In 1892 the Daughters of Charity took over the staffing of the children's Home in Cabra, Dublin. In terms of today's sensibilities, they had assumed an unimaginable task. The children themselves were, in the main part, abandoned, subjected to an unremitting workhouse regime, and obliged to walk daily in long files and hand-in-hand outside the workhouse so that the public could observe them and, perhaps, offer employment. From such unpromising beginning developed a service for children with a mental handicap which is today regarded as outstandingly professional, progressive and humane. This book traces the growth of a greater optimism in regard to the potential of persons with a handicap and the emergence of increasingly expert services involving a range of professional skills. The Daughters of charity were in the forefront of these new developments and substantial growth of their own services with emphasis on community integration is recorded. The author draws on the reminiscences of older members of the Order to compare the past and present; he recounts too the moving stories of some of the long-term residents who, if social attitudes had been different in the past, would not have been condemned to a life of isolation from the world around them. The stories of these women are, in themselves, a sufficient justification for the modern policy of using institutional care only when there is no other alternative.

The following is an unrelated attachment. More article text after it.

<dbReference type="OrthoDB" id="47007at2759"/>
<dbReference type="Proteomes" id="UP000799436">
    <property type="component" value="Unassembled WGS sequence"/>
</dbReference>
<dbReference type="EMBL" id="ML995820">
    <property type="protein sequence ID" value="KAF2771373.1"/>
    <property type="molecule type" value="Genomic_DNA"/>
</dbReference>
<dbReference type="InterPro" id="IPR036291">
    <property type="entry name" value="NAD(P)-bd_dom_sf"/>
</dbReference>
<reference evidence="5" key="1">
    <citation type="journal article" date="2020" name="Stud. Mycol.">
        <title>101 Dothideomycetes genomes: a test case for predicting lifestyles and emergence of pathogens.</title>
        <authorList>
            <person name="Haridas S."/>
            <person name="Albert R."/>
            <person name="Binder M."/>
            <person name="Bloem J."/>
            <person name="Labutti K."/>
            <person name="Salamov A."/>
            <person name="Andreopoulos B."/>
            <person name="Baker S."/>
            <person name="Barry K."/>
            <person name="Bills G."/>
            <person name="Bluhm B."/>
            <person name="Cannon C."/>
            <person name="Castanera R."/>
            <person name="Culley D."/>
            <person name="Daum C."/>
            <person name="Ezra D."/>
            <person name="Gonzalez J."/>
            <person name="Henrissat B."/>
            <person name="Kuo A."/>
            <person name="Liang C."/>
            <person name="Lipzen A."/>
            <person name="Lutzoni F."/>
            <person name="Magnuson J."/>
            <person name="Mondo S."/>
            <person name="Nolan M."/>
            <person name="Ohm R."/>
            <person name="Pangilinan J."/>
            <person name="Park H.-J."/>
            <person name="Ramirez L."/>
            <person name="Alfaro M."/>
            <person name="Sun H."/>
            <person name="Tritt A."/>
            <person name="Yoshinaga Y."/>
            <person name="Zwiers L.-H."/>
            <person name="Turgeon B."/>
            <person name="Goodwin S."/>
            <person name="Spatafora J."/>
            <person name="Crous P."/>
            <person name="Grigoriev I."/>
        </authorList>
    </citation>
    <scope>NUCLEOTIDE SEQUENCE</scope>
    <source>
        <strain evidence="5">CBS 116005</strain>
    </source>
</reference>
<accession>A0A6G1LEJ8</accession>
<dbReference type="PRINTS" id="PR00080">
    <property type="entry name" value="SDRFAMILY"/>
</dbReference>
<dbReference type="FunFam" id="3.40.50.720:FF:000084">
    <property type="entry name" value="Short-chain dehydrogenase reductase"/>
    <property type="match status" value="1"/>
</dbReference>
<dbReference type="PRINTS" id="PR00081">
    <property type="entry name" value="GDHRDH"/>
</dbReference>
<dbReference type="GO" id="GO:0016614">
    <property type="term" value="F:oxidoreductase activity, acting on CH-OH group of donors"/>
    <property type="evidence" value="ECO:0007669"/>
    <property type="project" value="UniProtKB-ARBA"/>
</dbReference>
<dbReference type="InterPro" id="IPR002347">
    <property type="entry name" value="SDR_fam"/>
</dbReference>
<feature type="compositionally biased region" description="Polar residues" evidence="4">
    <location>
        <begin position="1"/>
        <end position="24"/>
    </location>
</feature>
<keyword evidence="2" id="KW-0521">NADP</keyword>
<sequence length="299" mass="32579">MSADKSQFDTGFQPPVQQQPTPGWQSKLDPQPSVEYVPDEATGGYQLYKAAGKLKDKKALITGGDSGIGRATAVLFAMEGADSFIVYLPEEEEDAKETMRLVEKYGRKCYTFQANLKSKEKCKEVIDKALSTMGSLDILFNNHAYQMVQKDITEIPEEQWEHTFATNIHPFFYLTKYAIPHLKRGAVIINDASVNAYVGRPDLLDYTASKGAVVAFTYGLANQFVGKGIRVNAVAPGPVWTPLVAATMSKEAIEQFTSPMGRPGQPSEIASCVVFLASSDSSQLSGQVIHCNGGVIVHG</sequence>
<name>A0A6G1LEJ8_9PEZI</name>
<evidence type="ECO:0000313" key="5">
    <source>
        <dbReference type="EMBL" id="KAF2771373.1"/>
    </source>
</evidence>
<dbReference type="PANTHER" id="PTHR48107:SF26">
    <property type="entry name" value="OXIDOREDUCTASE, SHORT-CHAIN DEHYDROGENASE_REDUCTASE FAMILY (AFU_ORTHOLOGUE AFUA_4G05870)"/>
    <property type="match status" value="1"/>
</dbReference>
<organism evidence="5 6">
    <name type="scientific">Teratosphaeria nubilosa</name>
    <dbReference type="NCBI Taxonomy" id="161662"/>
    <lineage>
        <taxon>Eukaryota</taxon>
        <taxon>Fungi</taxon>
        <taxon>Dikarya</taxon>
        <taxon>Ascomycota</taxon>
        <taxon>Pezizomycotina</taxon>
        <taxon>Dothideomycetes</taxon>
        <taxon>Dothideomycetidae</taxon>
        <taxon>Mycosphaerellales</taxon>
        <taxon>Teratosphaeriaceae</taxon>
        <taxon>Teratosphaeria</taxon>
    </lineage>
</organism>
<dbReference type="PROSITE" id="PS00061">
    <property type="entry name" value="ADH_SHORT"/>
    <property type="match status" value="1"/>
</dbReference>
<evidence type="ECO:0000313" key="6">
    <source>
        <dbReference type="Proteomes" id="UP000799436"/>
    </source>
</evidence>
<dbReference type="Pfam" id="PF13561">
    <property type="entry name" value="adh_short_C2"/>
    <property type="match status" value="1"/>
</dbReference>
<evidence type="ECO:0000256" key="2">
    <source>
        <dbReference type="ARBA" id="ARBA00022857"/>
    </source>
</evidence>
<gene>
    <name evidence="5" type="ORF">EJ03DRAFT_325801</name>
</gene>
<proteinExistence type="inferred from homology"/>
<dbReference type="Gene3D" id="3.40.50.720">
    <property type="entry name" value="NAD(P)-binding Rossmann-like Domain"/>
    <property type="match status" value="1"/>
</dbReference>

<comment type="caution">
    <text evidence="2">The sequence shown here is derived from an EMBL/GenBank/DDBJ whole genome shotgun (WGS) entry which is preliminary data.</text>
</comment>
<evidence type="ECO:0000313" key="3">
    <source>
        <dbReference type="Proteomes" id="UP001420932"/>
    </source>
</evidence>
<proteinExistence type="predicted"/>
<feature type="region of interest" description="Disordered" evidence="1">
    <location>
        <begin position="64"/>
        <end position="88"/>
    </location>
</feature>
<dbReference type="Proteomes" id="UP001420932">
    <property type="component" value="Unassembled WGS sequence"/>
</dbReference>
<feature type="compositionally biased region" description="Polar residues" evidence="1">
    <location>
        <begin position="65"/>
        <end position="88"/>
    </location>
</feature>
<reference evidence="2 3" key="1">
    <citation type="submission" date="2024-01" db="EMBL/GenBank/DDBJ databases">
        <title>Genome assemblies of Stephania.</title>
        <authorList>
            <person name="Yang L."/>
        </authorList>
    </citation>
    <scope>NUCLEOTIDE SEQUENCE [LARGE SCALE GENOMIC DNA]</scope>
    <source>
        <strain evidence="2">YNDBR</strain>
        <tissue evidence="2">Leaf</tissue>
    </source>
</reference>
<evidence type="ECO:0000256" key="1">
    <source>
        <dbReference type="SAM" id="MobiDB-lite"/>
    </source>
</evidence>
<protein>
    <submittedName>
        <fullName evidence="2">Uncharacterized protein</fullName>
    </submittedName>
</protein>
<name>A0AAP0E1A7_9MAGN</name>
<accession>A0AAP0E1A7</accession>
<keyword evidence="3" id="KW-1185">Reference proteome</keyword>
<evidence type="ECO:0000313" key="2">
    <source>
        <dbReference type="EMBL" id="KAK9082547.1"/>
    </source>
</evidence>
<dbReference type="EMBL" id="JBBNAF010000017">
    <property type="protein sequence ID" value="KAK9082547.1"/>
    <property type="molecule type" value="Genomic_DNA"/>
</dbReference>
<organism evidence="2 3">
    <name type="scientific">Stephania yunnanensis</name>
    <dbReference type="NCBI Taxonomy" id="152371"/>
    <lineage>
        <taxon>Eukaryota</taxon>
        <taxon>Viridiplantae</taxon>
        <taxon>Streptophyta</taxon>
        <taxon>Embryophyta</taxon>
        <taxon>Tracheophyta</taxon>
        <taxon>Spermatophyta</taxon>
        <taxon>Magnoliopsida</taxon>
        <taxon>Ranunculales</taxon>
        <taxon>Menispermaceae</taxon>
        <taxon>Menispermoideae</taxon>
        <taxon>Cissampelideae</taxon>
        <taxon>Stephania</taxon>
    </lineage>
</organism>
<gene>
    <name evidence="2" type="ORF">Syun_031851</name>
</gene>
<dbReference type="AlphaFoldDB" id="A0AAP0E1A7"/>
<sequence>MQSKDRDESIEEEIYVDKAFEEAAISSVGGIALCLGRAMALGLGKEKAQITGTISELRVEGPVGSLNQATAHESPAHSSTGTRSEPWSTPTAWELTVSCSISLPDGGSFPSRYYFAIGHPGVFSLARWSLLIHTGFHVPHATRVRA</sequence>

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Descrizione libro Condizione libro: good. 503 Gramm. Codice libro della libreria M00717120414-G